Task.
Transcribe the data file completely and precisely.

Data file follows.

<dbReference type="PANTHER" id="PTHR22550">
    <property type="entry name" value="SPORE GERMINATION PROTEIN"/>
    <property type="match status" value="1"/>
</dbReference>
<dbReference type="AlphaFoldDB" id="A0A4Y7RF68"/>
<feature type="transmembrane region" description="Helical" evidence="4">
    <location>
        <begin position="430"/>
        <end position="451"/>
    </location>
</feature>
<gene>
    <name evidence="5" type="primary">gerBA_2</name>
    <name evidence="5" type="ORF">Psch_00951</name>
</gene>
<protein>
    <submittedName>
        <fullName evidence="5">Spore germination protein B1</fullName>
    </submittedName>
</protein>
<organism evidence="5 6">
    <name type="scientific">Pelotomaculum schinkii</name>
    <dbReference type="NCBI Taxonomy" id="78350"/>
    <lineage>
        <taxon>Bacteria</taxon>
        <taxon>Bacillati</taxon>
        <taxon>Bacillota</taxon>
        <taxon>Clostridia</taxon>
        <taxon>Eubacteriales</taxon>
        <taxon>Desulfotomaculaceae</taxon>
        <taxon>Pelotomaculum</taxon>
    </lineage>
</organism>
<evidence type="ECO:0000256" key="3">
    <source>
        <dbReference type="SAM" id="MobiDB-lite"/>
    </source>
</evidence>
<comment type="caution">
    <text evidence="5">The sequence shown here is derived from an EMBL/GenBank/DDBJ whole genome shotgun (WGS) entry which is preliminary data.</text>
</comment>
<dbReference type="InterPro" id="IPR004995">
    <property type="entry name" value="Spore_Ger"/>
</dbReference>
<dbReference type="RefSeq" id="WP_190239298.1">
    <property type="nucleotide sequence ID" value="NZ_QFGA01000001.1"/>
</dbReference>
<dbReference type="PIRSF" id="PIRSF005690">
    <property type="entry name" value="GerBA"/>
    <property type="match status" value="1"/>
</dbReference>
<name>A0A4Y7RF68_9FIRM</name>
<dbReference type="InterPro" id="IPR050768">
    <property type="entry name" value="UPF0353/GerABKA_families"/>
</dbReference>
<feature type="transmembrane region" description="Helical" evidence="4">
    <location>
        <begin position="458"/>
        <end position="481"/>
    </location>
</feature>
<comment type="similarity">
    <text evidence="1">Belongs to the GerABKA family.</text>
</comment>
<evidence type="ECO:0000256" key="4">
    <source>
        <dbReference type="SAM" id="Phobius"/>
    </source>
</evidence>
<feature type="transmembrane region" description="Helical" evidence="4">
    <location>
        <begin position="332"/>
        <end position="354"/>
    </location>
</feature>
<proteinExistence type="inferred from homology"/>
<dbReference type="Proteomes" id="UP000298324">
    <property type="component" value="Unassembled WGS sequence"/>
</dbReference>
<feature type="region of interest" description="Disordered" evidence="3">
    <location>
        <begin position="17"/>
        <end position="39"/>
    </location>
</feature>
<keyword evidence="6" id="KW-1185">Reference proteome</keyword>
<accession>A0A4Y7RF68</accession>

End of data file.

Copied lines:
<dbReference type="PANTHER" id="PTHR22550">
    <property type="entry name" value="SPORE GERMINATION PROTEIN"/>
    <property type="match status" value="1"/>
</dbReference>
<dbReference type="AlphaFoldDB" id="A0A4Y7RF68"/>
<feature type="transmembrane region" description="Helical" evidence="4">
    <location>
        <begin position="430"/>
        <end position="451"/>
    </location>
</feature>
<gene>
    <name evidence="5" type="primary">gerBA_2</name>
    <name evidence="5" type="ORF">Psch_00951</name>
</gene>
<protein>
    <submittedName>
        <fullName evidence="5">Spore germination protein B1</fullName>
    </submittedName>
</protein>
<organism evidence="5 6">
    <name type="scientific">Pelotomaculum schinkii</name>
    <dbReference type="NCBI Taxonomy" id="78350"/>
    <lineage>
        <taxon>Bacteria</taxon>
        <taxon>Bacillati</taxon>
        <taxon>Bacillota</taxon>
        <taxon>Clostridia</taxon>
        <taxon>Eubacteriales</taxon>
        <taxon>Desulfotomaculaceae</taxon>
        <taxon>Pelotomaculum</taxon>
    </lineage>
</organism>
<evidence type="ECO:0000256" key="3">
    <source>
        <dbReference type="SAM" id="MobiDB-lite"/>
    </source>
</evidence>
<comment type="caution">
    <text evidence="5">The sequence shown here is derived from an EMBL/GenBank/DDBJ whole genome shotgun (WGS) entry which is preliminary data.</text>
</comment>
<dbReference type="InterPro" id="IPR004995">
    <property type="entry name" value="Spore_Ger"/>
</dbReference>
<dbReference type="RefSeq" id="WP_190239298.1">
    <property type="nucleotide sequence ID" value="NZ_QFGA01000001.1"/>
</dbReference>
<dbReference type="PIRSF" id="PIRSF005690">
    <property type="entry name" value="GerBA"/>
    <property type="match status" value="1"/>
</dbReference>
<name>A0A4Y7RF68_9FIRM</name>
<dbReference type="InterPro" id="IPR050768">
    <property type="entry name" value="UPF0353/GerABKA_families"/>
</dbReference>
<feature type="transmembrane region" description="Helical" evidence="4">
    <location>
        <begin position="458"/>
        <end position="481"/>
    </location>
</feature>
<comment type="similarity">
    <text evidence="1">Belongs to the GerABKA family.</text>
</comment>
<evidence type="ECO:0000256" key="4">
    <source>
        <dbReference type="SAM" id="Phobius"/>
    </source>
</evidence>
<feature type="transmembrane region" description="Helical" evidence="4">
    <location>
        <begin position="332"/>
        <end position="354"/>
    </location>
</feature>
<proteinExistence type="inferred from homology"/>
<dbReference type="Proteomes" id="UP000298324">
    <property type="component" value="Unassembled WGS sequence"/>
</dbReference>
<feature type="region of interest" description="Disordered" evidence="3">
    <location>
        <begin position="17"/>
        <end position="39"/>
    </location>
</feature>
<keyword evidence="6" id="KW-1185">Reference proteome</keyword>
<accession>A0A4Y7RF68</accession>